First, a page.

15. Andrew Watts

    Political economy is an issue of money and power. Morality has nothing to do with it. By ignoring history the author is able to marginalize the class war that is being waged.

    “Nothing appears more surprising to those who consider human affairs with a philosophical eye than the easiness with which the many are governed by the few, and the implicit submission with which men resign their own sentiments and passions to those of their rulers. When we inquire by what means this wonder is effected, we shall find that, as force is always on the side of the governed, the governors have nothing to support them but opinion.” -David Hume, Of the First Principles of Government

    Working class Americans experienced wage growth between the 1930s and late 1970s due to the fact they retained a semblance of social power. The primary source of this power was collective bargaining. Labor began to lose political power with the passing of Taft–Hartley Act in 1947. When this bill was passed by a coalition of Republicans and southern Democrats it was criticized as a “slave-labor bill” as it legalized right-to-work laws that underminded collective bargaining.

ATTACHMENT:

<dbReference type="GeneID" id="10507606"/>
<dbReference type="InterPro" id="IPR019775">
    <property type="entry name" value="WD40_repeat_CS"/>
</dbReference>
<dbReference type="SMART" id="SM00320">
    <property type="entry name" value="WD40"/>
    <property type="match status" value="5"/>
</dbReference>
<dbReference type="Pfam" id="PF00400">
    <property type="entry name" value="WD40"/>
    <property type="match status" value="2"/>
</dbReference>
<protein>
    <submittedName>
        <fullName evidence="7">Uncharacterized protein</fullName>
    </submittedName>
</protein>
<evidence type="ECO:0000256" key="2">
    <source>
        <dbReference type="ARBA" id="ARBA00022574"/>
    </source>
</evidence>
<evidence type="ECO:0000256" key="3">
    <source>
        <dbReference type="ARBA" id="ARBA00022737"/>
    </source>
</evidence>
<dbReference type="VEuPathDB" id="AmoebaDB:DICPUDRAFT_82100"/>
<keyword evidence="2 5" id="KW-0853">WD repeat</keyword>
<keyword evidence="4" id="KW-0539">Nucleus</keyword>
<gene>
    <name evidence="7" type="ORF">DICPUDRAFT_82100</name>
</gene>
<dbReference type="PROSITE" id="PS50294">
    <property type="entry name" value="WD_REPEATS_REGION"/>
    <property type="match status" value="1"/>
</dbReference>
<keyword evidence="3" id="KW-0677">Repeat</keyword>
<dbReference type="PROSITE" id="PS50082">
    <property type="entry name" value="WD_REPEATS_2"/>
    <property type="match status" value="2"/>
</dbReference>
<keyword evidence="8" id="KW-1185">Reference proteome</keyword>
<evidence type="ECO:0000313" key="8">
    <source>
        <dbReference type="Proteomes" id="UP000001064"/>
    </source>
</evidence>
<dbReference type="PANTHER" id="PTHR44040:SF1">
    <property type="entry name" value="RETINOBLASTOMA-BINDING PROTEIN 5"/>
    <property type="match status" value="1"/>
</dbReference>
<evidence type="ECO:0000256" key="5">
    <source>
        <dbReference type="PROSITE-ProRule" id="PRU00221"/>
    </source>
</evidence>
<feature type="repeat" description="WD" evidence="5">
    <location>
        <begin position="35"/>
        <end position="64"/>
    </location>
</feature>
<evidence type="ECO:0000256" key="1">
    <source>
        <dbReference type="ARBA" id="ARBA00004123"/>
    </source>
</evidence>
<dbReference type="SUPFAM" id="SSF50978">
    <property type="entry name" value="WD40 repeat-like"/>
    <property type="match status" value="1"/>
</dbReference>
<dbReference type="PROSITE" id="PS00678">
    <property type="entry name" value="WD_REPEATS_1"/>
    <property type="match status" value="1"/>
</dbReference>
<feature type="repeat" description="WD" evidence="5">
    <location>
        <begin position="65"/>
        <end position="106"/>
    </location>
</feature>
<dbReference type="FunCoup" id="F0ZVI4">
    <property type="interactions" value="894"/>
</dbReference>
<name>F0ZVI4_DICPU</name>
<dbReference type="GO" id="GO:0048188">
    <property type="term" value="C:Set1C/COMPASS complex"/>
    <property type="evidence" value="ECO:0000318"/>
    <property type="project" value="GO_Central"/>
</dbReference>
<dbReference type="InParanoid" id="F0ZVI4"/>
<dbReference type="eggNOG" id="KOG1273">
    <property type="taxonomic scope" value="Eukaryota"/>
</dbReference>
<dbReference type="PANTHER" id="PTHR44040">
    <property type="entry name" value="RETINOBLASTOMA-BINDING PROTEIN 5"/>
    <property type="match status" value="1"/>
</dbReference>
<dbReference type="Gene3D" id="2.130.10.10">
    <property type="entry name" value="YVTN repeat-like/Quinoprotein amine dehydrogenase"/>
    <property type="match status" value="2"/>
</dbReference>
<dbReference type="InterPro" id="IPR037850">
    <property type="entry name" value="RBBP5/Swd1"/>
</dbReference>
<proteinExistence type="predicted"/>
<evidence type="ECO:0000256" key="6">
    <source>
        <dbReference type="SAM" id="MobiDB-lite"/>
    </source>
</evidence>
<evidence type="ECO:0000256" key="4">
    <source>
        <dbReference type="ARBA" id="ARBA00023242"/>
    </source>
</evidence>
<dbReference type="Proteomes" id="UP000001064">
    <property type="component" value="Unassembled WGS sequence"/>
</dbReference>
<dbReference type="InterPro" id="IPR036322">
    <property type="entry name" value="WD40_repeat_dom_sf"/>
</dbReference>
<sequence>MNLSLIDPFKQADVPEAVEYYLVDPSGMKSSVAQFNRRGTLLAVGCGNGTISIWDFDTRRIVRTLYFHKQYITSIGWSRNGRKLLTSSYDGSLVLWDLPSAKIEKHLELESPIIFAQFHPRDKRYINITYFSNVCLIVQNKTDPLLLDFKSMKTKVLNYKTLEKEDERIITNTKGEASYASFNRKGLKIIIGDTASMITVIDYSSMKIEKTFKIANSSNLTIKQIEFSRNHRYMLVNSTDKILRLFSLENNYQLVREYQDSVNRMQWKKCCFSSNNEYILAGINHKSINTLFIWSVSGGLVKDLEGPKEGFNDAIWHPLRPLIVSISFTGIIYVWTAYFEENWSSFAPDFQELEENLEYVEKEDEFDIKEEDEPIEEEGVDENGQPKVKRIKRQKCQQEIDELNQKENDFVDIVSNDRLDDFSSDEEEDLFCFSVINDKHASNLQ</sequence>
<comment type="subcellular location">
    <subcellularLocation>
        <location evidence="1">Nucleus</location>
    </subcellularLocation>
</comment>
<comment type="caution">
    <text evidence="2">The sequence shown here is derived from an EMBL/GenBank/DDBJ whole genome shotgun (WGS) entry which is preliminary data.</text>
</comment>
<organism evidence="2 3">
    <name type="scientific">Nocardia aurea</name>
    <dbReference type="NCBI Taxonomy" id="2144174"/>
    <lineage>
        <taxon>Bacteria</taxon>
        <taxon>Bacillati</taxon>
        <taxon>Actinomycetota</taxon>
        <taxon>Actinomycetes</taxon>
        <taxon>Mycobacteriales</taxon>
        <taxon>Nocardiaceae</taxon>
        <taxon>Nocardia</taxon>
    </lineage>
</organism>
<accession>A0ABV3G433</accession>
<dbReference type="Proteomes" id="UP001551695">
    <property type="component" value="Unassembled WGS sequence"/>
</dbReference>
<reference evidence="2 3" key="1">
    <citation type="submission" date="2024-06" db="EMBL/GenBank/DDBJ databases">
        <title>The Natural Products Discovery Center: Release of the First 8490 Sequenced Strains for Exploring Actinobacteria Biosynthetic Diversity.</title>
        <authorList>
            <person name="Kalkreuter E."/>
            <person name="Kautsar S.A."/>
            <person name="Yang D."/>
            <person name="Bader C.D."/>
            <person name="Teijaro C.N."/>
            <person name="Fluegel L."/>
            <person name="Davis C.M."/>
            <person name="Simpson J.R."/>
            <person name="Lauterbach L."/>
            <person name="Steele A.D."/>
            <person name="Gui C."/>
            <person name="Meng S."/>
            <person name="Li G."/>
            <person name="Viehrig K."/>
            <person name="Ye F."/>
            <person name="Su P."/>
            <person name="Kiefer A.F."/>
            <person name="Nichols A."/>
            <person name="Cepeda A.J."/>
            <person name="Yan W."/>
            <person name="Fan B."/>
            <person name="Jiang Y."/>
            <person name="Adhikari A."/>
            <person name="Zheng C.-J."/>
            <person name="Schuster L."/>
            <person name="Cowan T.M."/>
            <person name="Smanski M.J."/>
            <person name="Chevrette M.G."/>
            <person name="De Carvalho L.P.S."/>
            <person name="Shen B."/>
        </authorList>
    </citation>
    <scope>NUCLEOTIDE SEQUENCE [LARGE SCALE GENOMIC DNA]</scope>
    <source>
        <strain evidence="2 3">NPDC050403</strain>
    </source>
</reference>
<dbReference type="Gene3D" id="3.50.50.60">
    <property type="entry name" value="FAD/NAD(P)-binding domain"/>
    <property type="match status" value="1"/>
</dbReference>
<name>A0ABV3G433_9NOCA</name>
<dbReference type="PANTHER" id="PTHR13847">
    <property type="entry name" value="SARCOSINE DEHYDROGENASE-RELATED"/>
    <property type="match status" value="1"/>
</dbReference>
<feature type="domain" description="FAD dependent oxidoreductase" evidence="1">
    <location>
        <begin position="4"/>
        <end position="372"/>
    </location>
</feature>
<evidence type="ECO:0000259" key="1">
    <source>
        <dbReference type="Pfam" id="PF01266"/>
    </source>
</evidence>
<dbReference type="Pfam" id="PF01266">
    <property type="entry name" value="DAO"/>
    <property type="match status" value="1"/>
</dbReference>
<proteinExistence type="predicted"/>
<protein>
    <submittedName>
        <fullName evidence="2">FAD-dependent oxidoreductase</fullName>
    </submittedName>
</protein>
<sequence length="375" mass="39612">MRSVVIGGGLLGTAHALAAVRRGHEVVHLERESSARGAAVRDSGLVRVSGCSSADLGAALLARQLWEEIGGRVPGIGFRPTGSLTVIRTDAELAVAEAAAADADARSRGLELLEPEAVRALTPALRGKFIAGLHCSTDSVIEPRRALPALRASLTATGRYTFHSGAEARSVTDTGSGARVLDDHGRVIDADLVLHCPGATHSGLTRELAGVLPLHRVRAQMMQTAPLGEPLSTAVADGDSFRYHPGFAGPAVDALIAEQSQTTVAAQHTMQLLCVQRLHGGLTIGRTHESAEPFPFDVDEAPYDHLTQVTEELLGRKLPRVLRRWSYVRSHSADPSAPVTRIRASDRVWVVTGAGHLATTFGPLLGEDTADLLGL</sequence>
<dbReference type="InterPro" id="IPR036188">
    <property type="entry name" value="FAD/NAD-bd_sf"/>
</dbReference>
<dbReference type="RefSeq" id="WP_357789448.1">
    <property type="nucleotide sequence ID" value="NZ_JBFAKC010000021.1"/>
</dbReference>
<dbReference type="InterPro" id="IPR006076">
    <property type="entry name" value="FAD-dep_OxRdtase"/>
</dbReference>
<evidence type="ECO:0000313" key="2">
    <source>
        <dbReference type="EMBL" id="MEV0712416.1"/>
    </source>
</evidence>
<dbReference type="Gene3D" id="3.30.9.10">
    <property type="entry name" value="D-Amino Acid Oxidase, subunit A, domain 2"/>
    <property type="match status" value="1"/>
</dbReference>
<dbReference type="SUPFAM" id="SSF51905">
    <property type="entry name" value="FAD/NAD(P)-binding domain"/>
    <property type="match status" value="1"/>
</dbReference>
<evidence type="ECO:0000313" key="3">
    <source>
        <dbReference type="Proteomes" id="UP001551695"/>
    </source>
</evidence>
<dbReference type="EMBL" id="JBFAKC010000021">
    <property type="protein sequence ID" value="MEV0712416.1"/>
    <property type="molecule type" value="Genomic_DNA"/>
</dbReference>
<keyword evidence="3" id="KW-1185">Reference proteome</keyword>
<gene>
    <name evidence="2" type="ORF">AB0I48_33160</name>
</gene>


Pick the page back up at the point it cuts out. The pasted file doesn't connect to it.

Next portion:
Despite their relative decline of political power from the New Deal years, labor unions were still able to wield economic power and bid wages up. When the working class lost it’s last shred of political power under a southern Democrat president (Carter) it’s economic power began the terminal decline we are still suffering from. The election of another Democrat from the South (Clinton) further eviscerated labor through the massive re-distribution of wealth to the rich through policies like the management of foreign trade to the detriment of labor, (offshoring, free-trade agreements, etc) importing cheap labor, (under the guise of immigration) and skewing the tax code to their own benefit.

    The political coalition of Republicans and southern Democrats has been wildly successful. They’ve even managed to convince a large majority of Americans, both “liberal” and “conservative” alike, to support political policies that only favor the oligarchy’s economic interests. The economic orthodoxy of “market forces” (read: money power) to dictate the course of our political economy has remained relatively unchallenged… even in the midst of an economic crisis.

    With the advent of Occupy Wall Street this might have begun to change. Millions of Americans have finally discovered which line of the class divide they are on.

    1. j gibbs